Another Mom Lets Go

Posted September 4th, 2009 by collegemomindebt and filed in Letting Go, Parent to Parent
Comments Off on Another Mom Lets Go

One mom, Kris Sieraki of Elkhart Indiana, shares her experience with helping her daughter transition from high school to college.  http://www.msnbc.msn.com/id/32634569/ns/us_news-the_elkhart_project/sp-tx#sp-vi/32468163

Letting Go

Posted July 10th, 2009 by collegemomindebt and filed in Letting Go, Parent to Parent
Comments Off on Letting Go

“How can you let her go so far from home?” is a question that many of my friends asked when my firstborn opted to go 2,101 miles from home to go to college.

“How can I make her stay when she’s confident that she’s supposed to go?” was my response.

“How can she be so confident?”

“She did the research.  She went online and sought schools that met all her parameters and then she went and visited the school during Spring Break of her junior year in high school.  She loves it there.”

“But won’t you miss her?”  Now this is the real question and there is an undertone that makes it clear that the questioner is really asking me whether I care.  The questioner suspects that I lack in the maternal feeling department because I haven’t publicly cried or complained.  But rather than let guilt or fear engulf me, I respond with…

“Of course, I’ll miss her terribly, but I have peace that this is what she is supposed to do. ”

It is important to understand that my firstborn is a typical firstborn.  When she enters the room the energy level steps up at least four times.  She is a whirlwind.  Trying to keep up with her speech and her movement can be exhausting for me and everyone else around her.  So when she is absent the house is noticeably quieter and calmer and in truth, she is missed.  The energy and excitement are missed.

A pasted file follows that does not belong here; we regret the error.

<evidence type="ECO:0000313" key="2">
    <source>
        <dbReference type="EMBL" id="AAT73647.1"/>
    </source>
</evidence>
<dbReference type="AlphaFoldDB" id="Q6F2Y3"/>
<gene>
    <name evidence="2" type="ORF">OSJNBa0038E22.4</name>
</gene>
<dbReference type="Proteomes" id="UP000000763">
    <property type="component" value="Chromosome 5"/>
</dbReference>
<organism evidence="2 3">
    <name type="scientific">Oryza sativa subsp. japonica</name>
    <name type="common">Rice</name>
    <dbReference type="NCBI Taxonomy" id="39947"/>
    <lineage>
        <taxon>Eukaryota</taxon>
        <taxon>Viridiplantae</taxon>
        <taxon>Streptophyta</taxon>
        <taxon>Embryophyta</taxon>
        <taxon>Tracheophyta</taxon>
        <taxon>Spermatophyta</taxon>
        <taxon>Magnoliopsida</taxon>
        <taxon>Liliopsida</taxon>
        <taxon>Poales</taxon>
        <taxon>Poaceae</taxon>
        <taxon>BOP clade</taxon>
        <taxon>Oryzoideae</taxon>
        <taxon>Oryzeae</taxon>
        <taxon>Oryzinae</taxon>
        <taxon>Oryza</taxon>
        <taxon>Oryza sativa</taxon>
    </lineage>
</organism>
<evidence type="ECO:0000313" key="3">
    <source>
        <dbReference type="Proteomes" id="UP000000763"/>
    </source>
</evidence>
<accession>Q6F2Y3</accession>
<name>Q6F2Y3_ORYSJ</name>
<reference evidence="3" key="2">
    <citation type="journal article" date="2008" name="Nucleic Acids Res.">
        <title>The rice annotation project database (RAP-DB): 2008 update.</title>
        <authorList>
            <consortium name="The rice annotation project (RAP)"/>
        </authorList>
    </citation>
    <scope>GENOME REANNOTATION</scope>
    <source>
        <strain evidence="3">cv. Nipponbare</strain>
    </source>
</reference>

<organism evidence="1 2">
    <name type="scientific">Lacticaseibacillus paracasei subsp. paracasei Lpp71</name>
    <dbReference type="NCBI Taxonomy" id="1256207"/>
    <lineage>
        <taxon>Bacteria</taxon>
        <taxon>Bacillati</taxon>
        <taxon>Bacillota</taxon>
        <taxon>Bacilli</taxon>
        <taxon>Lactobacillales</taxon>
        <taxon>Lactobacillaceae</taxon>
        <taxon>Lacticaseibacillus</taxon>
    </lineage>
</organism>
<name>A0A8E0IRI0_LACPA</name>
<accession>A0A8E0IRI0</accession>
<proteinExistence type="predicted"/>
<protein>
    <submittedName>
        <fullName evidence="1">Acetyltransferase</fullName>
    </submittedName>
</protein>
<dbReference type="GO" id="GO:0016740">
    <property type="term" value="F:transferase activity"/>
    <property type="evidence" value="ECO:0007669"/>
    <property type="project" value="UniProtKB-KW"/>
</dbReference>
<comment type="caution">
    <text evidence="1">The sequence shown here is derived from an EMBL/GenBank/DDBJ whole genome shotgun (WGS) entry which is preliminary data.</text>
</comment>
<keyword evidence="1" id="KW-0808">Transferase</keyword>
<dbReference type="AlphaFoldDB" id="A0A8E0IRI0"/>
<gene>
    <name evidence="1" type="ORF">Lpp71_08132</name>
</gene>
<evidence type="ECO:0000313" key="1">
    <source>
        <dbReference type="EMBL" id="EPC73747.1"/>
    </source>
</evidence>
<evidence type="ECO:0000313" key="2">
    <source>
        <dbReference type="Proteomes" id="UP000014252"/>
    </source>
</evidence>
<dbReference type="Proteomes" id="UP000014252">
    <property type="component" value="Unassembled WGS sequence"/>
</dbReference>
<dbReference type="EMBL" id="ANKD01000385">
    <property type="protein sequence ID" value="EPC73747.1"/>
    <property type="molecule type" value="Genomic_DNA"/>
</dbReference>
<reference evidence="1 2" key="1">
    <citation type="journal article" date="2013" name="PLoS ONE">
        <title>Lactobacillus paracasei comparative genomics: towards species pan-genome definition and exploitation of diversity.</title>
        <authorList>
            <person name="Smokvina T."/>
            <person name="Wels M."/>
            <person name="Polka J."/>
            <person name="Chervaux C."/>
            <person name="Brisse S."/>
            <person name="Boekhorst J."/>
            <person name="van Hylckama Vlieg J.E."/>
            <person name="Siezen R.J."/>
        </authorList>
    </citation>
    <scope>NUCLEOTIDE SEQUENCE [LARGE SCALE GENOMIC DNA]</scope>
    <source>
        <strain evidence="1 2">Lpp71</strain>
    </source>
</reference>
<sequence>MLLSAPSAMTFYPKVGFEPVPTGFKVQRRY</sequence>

So how did I handle the absences that occurred each school term? 

Well, it helped that there was my husband and two younger children still at home with whom I could commiserate and spend more time with developing relationships.  But, it also helped tremendously to get involved in some new things outside the home.  Over the course of the four years I helped launch some musical activities like a Christmas program at church and a handbell choir in a local elementary school and I experimented with growing new things in my vegetable garden.  I sought out those things I enjoy most – hobbies that had been neglected when there were three daughters at home consuming my time.

An unexpected bonus about starting some new things was that when the firstborn daughter came home she saw that life does go on even when she isn’t home.  This in turn helped the somewhat egocentric firstborn deal with the fact that her sisters were taller and more mature each time she came home.  And this helped her treasure the time she had home with them even more.

My second born is going to a local community college for the first two years of her degree program.  She is now in her second year so I’ve been able to have a second daughter in college without really having to let go. 

When she does leave for the four year school of her choice it will be across the state (291 miles away).  I am anticipating that this will be a harder adjustment for me and so have been on the look out for other things that I can engage in when she leaves.

I’m not saying that letting go is easy, but when you know that your child is pursuing an education that will help her achieve her goals and that you are actually choosing to go into some debt for this experience, you seek positive ways to move forward with you own life as your child moves on with hers.  And the process becomes as valuable as the outcome.